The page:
I have dealt with well over a dozen families who have lost places on the housing list. The Minister and the Minister of State know that that is money in the bank for people. The problem is that there is a rigidity to this and applicants cannot go back and get that once they come off the list. If they are on the list for six, seven or ten years and then come off the list, they are gone and the clock starts again. I know of one family who were on the list for seven years and had an offer of social housing taken from them on the basis of this new policy. They had to start again. I know of another family who were on the list for nine or ten years and were taken off it. They had to move in with parents.
Our ethos is to ensure that the most vulnerable families are protected and not taken off the list. That is why I have emphasised the point regarding discretion in my response to the Deputy. However, if he wants to get in touch with me and provide me with examples that he has raised in the House, we will try to clarify the situation. If that means sending out a clarification to the local authority network on the point of discretion, we will do that. We do not want to see vulnerable families losing their places on the social housing list. I have highlighted quite clearly in my response the discretionary aspect of the policy. As I have also stated, there is a review ongoing in that regard. We are trying to frame it in the context of the other affordable measures that are coming through under Housing for All, the Affordable Housing Act 2021, cost-rental schemes and other options available to individuals. We will clarify the point if there are concerns. I ask the Deputy to liaise with me and provide examples of that.
Both Ministers will receive examples today. We can be critical of local authorities at times, but my experience of the officials who are involved in these assessments is that they want to enable people who need housing to get it. They want to work with these families. It is more likely to be an issue in the large urban centres, where incomes and rent are probably that bit higher. I think €37,500 is the highest net income threshold for a couple with children. It does not take very much for a double income family to be above that threshold. Many families are skirting the edges of that threshold. A 12-month average applied too rigidly can mean that even though what someone was earning last month and what he or she is expecting to earn at the end of the year might be below the threshold, doing a few months of overtime or a new project in work can take him or her above the threshold. I imagine what the Minister is saying to the Minister of State is that the discretion is still there. That does not seem to be how it is working on the ground. The local authorities do not seem to be getting it.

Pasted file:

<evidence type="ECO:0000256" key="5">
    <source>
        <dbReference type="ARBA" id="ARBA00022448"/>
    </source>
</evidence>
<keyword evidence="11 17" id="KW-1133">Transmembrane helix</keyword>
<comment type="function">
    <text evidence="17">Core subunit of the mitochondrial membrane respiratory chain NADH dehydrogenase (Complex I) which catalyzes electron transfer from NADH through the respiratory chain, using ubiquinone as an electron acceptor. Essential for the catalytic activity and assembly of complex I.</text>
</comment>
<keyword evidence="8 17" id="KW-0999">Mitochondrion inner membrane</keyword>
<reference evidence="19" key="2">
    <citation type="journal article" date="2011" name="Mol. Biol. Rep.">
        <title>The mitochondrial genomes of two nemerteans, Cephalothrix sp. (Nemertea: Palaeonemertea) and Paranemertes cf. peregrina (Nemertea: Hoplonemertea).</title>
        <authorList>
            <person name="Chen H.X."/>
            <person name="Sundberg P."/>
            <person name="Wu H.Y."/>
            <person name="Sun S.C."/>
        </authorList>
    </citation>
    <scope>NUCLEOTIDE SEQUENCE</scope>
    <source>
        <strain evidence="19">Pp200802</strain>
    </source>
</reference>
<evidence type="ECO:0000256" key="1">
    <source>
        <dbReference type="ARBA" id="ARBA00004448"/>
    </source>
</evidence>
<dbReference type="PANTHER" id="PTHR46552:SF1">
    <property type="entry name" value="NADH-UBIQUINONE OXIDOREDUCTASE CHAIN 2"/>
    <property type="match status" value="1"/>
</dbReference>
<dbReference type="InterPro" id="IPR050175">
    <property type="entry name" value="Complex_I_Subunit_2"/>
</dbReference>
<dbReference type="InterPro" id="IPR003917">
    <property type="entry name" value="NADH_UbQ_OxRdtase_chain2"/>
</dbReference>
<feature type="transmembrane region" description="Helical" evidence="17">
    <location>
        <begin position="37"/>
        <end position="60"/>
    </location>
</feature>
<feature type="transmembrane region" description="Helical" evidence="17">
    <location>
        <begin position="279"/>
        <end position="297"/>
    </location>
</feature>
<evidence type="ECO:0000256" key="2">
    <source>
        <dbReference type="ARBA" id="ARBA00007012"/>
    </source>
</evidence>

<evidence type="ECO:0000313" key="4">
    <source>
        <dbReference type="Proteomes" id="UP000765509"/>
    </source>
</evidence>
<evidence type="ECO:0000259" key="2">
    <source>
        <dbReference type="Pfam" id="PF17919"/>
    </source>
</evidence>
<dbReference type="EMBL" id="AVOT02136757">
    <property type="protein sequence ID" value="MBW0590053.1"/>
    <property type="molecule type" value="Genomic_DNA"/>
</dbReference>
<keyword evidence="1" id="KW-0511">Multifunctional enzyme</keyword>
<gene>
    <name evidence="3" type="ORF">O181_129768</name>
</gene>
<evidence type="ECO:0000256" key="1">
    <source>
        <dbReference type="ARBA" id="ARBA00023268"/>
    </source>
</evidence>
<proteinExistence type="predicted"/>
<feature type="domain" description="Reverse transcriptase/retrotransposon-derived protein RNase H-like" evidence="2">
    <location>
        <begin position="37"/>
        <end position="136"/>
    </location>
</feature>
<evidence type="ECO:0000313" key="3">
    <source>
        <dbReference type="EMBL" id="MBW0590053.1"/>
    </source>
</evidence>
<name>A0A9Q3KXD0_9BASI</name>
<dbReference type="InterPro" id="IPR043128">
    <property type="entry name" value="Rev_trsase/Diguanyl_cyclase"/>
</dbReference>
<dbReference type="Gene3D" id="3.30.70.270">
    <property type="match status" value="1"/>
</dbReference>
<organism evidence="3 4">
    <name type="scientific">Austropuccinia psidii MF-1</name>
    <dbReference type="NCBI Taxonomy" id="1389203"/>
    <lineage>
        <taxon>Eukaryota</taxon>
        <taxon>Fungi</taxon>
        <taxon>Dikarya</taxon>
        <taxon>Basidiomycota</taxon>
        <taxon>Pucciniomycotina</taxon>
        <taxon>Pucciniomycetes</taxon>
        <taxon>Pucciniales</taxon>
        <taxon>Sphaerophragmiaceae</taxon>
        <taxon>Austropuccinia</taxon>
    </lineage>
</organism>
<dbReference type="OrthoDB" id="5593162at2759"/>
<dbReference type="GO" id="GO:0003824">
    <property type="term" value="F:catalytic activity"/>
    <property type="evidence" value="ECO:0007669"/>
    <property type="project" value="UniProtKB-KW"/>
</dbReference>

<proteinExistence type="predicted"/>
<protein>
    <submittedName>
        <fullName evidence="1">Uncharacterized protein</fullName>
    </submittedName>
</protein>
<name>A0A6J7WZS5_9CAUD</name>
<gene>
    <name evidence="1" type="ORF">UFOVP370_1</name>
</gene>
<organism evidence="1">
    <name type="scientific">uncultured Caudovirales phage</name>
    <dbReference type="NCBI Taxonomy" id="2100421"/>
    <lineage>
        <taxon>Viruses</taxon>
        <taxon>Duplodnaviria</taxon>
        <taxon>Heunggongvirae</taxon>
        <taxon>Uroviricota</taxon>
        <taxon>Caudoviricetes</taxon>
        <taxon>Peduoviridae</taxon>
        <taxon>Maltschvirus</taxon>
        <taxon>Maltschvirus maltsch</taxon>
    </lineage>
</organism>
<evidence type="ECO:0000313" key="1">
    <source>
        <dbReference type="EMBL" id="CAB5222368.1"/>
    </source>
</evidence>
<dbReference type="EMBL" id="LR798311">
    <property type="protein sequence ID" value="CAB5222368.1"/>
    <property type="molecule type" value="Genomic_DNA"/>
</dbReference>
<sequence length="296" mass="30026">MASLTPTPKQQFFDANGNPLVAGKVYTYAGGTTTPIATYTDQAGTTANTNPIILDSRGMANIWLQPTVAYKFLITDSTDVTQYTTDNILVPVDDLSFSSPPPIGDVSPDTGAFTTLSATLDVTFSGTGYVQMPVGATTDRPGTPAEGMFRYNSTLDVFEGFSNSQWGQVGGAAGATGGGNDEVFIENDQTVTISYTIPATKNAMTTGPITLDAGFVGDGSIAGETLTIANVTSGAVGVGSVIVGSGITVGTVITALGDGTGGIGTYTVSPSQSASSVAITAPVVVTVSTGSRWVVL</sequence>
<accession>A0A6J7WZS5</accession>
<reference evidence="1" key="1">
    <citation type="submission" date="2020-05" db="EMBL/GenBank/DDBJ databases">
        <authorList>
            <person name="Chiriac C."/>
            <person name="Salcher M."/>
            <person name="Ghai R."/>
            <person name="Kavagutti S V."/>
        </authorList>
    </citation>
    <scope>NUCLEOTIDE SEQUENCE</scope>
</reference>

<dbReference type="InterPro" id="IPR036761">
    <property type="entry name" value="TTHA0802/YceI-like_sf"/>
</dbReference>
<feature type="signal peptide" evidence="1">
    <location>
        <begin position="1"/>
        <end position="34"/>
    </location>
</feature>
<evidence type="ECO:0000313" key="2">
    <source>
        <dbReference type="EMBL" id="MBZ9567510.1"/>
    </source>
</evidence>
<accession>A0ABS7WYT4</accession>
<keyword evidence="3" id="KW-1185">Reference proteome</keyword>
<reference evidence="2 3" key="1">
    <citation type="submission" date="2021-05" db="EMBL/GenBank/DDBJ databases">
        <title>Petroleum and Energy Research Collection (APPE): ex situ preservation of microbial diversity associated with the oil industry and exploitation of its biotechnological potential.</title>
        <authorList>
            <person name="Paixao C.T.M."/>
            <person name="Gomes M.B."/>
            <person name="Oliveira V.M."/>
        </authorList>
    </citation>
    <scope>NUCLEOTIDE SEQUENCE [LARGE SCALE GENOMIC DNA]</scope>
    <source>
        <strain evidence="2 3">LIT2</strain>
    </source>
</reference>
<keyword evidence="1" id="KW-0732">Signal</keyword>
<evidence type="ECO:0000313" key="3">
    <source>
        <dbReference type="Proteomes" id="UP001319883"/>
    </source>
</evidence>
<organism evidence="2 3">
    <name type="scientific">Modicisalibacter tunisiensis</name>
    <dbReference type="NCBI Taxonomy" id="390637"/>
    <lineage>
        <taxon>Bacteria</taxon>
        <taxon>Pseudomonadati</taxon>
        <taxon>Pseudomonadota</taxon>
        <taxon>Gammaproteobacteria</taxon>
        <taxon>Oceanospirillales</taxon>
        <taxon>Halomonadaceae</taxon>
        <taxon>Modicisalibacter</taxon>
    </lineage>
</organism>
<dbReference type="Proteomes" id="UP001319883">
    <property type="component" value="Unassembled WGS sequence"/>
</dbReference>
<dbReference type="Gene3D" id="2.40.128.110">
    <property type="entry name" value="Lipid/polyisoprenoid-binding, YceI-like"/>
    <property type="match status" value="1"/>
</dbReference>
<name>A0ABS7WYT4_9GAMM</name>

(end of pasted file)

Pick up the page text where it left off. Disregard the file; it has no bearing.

Given that going over these thresholds takes someone from receiving 80% support with his or her rent to zero, when will the cost-rental thresholds and conditions be published?
This is what people will have to fall back on if they are not on the eligibility list.
Deputy Ó Laoghaire and I recently met officials from the Department on this. We had a detailed discussion and one of the key problems is that where somebody's employment circumstances have changed in the past 12 months and their income has fallen, local authorities rigidly state it is the 12-month average irrespective of a change. This is not the flexibility provided for in the circular. The circular provides for flexibility with respect to a one-off payment. This needs to be changed. I will also send details to the Minister of a family in exactly this case. Their income is now below the threshold but their previous income as calculated over the previous 12 months was not. They have been removed after nine years on the list. This is simply not acceptable.
I hear the views that have been expressed and we will clarify it on foot of the examples the Deputy will give. I have highlighted that as we see it, the discretion should be carried forward through the local authority network if someone's circumstances have changed. It is beyond their control. The last thing we as a Government want to see is the vulnerable people that I meet every week in my clinics being knocked off the list due to unintended consequences, as have been cited here.
With regard to Deputy Bruton's question on cost rental, we will publish the regulations and details before Christmas and they will be very clear for people. These will be on the new pathway of tenure that will be below market rent and will offer sustainable options for people. This is part of a suite of measures we are introducing in the affordable sector that were supported through the House.